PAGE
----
McGregor-Girand Professor of Social Ethics of Science and Technology, Senior Fellow at the Stanford Institute for HAI. Professor, by courtesy, of Education, of Philosophy and Senior Fellow, by courtesy, at FSIOn Leave from 10/01/2023 To 06/30/2024
BioRob Reich is professor of political science and, by courtesy, professor of philosophy and at the Graduate School of Education. He is a co-director of the Center on Philanthropy and Civil Society (publisher of the Stanford Social Innovation Review), and associate director of the Institute for Human-Centered Artificial Intelligence. He was faculty director at the Center for Ethics in Society for eight years, and he continues to lead its ethics and technology initiatives.
His scholarship in political theory engages with the work of social scientists and engineers. His newest work is on ethics and AI. His most recent books are System Error: Where Big Tech Went Wrong and How We Can Reboot (with Mehran Sahami and Jeremy M. Weinstein, HarperCollins 2021) and Digital Technology and Democratic Theory (edited with Lucy Bernholz and Hélène Landemore, University of Chicago Press 2021). He has also written widely about philanthropy, including Just Giving: Why Philanthropy is Failing Democracy and How It Can Do Better (Princeton University Press, 2018) and Philanthropy in Democratic Societies: History, Institutions, Values (edited with Chiara Cordelli and Lucy Bernholz, University of Chicago Press, 2016). His early work is focused on democracy and education, including Bridging Liberalism and Multiculturalism in American Education (University of Chicago Press, 2002) and Education, Justice, and Democracy (edited with Danielle Allen, University of Chicago Press, 2013). He has written for the New York Times, Washington Post, Wired, The Guardian, and the Stanford Social Innovation Review.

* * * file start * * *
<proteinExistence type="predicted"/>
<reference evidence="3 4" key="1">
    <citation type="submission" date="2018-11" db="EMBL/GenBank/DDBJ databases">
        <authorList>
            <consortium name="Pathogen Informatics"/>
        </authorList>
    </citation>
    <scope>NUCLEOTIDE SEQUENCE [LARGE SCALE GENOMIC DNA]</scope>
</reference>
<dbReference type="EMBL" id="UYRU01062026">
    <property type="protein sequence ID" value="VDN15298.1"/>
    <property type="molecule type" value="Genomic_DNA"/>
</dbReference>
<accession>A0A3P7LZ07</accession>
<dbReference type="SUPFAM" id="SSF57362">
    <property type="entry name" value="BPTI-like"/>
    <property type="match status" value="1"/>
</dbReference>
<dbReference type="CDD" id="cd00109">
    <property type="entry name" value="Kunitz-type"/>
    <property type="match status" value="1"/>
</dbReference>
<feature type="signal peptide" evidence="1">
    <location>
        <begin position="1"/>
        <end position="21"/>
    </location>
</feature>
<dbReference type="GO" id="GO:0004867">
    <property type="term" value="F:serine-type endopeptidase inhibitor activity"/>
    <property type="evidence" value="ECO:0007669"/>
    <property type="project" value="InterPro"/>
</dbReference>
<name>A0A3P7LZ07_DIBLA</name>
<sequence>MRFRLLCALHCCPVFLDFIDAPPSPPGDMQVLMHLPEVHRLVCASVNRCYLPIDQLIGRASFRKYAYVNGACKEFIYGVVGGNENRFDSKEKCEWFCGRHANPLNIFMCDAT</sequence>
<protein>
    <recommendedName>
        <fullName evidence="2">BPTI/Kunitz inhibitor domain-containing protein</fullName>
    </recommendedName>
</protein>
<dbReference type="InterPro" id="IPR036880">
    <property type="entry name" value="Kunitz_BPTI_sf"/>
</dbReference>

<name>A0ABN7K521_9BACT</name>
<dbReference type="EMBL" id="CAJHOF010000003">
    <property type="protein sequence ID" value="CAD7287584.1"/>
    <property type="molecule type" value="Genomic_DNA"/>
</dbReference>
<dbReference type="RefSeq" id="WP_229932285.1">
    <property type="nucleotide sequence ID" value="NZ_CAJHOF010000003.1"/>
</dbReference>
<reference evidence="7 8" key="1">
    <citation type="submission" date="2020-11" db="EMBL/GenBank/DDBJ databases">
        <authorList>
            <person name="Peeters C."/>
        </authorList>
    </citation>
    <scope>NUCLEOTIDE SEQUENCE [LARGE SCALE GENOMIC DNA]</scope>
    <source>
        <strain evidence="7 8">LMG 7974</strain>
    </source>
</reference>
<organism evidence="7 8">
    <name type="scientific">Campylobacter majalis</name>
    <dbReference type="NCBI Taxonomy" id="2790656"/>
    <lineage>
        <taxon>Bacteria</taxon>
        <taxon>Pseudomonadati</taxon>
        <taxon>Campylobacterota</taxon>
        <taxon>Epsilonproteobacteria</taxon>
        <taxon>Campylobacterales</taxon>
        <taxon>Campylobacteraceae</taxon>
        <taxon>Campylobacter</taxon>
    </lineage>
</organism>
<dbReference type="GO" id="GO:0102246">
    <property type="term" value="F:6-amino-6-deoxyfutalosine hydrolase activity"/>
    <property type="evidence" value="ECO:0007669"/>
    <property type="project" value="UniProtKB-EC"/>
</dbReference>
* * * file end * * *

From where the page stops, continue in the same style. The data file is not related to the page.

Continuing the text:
Rob is the recipient of multiple teaching awards, including the Walter J. Gores award, Stanford’s highest honor for teaching. He was a sixth grade teacher at Rusk Elementary School in Houston, Texas before attending graduate school. He is a board member of the magazine Boston Review, of Giving Tuesday, and at the Spencer Foundation.
Associate Professor of East Asian Languages and Cultures
BioProf. Reichert's field of specialization is Meiji-Taishô literature. He is especially interested in looking at the way that male-male sexuality is represented in literary texts from this period. His dissertation examines the treatment of male sexuality found in such works as Okamoto Kisen's Sawamura Tanosuke akebono zôshi (1880), Yamada Bimyô's Shintaishika Wakashu sugata (1886), Natsume Sôseki's Nowaki (1907) and Mori Ogai's Vita Sexualis (1909). Prof. Reichert is currently working on an article about the aesthetics of decadence and perversion found in the work of mystery writer Edogawa Ranpo.